And it was my Mum that started the conversation, about why we volunteer our time.  We both work at op shops (aka opportunity shops / second hand shops / junk shops, whatever they are called in your part of the world), and often we get asked why we volunteer.  Mum couldn’t explain why she did, but I could.  I do it, because I want to give back to the community I live in.  All the money raised from our op shop is used to provide funds for local community groups who apply for help.

It was a real step outside of my comfort zone.  A big step out of my comfort zone, but a good one for me.  It has given me a sense of pride and sense of self, knowing that what I am doing, albeit a small part, is helping others.

Mum has always talked to me about the grid – a set of 3 x 3 squares, which makes up our lives.  Each square has a role that you play in it.  Every day, you should do something from each grid, that leads to a sense of accomplishment for the day.  It gives you a sense of purpose.

I don’t necessarily follow the grid pattern, but I try to focus on at least one thing that makes me happy each day.  Writing makes me happy, as does working at the op shop, or working at my day job.  Reading, spending time with my family, and walking / tramping are also things I enjoy doing.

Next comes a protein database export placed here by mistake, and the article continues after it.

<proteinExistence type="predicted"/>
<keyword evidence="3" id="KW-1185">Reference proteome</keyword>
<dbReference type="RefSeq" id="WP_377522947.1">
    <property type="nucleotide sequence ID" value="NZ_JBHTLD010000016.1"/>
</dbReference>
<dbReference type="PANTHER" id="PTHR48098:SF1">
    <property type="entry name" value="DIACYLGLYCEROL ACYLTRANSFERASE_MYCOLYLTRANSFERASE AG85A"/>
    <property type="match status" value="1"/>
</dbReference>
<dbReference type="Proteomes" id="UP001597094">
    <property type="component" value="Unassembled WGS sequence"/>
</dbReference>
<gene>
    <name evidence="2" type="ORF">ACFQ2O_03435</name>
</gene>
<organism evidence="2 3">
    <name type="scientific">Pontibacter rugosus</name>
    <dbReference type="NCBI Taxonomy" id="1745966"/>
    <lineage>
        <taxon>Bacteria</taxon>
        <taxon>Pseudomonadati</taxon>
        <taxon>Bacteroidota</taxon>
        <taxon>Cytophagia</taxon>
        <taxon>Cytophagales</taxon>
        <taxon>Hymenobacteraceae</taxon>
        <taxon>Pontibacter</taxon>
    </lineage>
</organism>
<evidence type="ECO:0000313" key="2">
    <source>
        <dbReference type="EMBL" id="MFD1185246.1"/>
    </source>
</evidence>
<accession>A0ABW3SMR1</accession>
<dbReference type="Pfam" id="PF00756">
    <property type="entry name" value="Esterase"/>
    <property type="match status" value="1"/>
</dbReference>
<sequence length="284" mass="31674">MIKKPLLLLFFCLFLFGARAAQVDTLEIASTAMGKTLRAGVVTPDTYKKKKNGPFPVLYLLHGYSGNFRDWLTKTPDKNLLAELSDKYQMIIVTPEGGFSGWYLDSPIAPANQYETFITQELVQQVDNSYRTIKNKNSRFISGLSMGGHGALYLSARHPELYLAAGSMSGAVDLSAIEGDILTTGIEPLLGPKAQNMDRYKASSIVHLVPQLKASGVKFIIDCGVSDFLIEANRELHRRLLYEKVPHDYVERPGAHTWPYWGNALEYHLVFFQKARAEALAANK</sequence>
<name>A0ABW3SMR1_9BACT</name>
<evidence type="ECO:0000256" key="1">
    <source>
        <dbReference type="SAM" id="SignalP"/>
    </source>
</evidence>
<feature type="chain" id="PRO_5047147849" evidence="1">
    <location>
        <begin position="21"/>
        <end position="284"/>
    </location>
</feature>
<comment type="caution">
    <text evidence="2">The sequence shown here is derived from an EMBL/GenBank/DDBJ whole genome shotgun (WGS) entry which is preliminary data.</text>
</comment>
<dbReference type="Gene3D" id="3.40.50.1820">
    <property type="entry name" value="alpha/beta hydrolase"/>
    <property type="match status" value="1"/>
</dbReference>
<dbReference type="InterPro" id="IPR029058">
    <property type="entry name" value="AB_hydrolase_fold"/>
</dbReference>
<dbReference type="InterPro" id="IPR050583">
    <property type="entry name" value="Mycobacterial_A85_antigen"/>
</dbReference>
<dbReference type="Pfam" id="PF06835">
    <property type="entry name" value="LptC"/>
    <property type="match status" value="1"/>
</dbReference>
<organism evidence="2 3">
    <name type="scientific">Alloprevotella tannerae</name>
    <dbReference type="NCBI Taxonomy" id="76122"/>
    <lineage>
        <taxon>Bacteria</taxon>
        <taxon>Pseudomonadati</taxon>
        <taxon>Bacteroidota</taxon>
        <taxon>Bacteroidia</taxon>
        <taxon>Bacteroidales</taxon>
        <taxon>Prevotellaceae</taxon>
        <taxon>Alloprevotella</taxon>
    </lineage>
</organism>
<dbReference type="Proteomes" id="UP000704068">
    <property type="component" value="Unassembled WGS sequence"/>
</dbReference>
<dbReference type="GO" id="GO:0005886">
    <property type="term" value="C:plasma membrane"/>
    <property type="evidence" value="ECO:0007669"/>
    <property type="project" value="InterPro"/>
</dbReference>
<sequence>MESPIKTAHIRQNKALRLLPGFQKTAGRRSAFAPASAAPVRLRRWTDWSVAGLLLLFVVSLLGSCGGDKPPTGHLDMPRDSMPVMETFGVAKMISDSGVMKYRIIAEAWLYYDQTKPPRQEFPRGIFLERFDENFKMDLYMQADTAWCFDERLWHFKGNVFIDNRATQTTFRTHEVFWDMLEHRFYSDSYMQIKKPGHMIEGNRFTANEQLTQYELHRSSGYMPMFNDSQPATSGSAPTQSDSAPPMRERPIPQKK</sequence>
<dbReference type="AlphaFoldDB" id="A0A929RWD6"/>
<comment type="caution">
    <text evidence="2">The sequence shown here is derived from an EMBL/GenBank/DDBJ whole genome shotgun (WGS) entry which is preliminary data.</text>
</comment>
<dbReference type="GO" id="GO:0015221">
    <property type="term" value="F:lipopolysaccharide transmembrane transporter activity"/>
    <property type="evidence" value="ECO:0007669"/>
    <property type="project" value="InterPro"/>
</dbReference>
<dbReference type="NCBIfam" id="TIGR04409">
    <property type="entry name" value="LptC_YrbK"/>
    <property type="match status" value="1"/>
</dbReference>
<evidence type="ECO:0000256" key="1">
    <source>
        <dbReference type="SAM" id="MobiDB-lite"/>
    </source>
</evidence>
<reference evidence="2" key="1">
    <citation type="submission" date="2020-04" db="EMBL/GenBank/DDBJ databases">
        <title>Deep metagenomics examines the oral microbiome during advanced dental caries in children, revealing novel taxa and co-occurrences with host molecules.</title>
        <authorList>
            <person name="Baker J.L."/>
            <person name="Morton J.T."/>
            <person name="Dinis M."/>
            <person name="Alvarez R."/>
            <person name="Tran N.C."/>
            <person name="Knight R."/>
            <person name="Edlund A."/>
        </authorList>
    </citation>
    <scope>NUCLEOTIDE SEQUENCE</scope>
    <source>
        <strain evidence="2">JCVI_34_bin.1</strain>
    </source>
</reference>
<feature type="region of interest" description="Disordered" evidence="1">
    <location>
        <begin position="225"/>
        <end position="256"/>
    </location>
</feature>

So how did I end up getting out of my funk?  I actually ended up having an afternoon nap.  Sometimes it isn’t quite so drastic, sometimes its watching a funny video, or spending time doing some kind of physical activity.  In fact, once I woke up, had tea, I went out and stacked some of the fire wood that the kids delivered to my place on Friday.  It was what I needed to feel that little bit brighter.

So what do you do when you have the “can’t help its”?

Meeting Rena

Week one of Camp Nano was a real mixed bag.  I have achieved some writing, and while I have had a couple of good days, I have had some sub standard days too, but that is all part of the writing process.

Have learned of a fatal flaw in Scrivener – I had an entire scene (about 900 words) disappear with one swipe of the keyboard, and it is gone, not retreivable – why?  Because after 2 seconds of inactivity, Scrivener auto saves, so the scene, which disappeared, was autosaved as a blank document.  Doh.

Have worked out what went wrong and how to fix it now, so have written some notes in the scene that went missing and started on the next scene.  I can get it written, no problems.  Thankfully, it wasn’t half a book, like the infamous August 2011 incident.

But anyway, today I wanted to introduce you to one of my characters from my story – Curse of the Taniwha.